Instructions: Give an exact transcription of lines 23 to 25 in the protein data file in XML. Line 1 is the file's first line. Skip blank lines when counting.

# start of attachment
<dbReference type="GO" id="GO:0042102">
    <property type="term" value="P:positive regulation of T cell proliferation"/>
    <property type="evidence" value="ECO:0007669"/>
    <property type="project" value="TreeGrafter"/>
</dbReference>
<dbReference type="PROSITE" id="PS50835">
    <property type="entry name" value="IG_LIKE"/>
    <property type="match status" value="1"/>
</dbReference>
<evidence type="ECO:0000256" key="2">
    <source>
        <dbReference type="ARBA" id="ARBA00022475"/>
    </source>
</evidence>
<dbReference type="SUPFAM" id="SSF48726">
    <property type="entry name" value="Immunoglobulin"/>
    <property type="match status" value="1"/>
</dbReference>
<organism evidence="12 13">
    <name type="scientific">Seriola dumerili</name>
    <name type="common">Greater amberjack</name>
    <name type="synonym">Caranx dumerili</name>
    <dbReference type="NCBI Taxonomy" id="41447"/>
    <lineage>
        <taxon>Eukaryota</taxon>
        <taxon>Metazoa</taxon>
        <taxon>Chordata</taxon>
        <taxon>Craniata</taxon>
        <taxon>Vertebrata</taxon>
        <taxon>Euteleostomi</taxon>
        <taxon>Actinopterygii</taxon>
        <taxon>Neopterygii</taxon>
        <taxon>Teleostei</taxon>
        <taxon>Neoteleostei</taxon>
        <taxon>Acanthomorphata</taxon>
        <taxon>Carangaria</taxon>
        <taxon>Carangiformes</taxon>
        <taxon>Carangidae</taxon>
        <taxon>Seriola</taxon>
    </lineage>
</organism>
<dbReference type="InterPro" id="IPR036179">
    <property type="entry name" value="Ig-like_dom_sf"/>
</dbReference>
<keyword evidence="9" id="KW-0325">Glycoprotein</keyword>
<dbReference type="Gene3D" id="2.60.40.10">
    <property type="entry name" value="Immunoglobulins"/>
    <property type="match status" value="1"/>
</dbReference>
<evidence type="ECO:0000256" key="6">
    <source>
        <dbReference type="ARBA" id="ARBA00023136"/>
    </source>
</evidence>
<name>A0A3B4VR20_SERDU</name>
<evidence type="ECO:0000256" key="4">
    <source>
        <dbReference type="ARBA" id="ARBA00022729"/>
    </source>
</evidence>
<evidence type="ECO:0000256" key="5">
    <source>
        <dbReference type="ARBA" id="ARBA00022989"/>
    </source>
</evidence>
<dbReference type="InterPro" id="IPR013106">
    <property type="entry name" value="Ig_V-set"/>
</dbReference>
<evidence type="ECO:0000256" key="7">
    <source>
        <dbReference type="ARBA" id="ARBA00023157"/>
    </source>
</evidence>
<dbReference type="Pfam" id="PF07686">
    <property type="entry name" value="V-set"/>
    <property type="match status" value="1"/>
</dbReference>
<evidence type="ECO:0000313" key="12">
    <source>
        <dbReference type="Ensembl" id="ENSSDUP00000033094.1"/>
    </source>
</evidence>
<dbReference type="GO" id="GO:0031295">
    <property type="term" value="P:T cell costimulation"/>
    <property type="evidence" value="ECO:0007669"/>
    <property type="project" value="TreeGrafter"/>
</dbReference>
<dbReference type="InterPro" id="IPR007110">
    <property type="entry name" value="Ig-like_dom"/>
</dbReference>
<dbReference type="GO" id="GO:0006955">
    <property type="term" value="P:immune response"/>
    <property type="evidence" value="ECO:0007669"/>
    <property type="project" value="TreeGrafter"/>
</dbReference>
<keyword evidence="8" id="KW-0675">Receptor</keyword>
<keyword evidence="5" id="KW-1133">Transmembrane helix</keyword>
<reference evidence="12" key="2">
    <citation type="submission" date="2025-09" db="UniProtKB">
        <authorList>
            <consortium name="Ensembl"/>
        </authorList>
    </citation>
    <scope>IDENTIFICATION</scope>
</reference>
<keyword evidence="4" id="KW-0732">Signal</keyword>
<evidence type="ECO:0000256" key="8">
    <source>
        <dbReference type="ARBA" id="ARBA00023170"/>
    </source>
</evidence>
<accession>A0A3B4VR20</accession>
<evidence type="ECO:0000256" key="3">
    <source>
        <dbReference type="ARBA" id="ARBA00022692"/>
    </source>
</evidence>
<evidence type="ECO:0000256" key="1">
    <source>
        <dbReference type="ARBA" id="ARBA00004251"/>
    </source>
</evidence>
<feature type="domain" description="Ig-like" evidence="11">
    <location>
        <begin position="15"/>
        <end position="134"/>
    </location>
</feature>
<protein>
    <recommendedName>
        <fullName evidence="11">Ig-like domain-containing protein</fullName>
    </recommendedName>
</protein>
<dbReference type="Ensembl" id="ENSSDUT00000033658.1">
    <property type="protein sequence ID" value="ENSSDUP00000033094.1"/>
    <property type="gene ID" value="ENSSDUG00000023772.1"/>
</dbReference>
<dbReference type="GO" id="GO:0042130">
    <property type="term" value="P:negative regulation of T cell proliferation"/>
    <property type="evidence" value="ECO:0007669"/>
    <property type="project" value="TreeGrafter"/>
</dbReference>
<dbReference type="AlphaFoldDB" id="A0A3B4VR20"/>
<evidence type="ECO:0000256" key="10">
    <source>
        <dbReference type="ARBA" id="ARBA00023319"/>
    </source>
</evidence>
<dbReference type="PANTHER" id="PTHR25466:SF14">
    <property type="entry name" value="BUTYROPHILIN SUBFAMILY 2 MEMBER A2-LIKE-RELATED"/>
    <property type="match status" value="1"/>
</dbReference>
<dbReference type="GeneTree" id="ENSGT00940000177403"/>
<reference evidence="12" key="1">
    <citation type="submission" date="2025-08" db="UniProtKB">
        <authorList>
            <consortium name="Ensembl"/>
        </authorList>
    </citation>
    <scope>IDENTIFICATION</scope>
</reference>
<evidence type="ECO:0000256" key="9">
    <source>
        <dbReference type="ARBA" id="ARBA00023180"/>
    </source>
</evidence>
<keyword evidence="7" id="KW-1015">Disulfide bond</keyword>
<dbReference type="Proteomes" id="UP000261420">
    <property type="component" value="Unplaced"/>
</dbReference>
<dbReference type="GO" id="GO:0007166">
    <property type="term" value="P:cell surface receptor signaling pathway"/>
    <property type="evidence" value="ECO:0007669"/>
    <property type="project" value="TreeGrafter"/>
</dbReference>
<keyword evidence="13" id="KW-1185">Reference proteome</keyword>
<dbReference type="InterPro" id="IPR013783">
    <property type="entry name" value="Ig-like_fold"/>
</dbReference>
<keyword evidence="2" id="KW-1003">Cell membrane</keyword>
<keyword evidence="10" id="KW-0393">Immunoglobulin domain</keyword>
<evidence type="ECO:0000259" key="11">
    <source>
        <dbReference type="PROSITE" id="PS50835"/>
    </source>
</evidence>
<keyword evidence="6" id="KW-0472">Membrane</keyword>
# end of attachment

    <dbReference type="NCBI Taxonomy" id="41447"/>
    <lineage>
        <taxon>Eukaryota</taxon>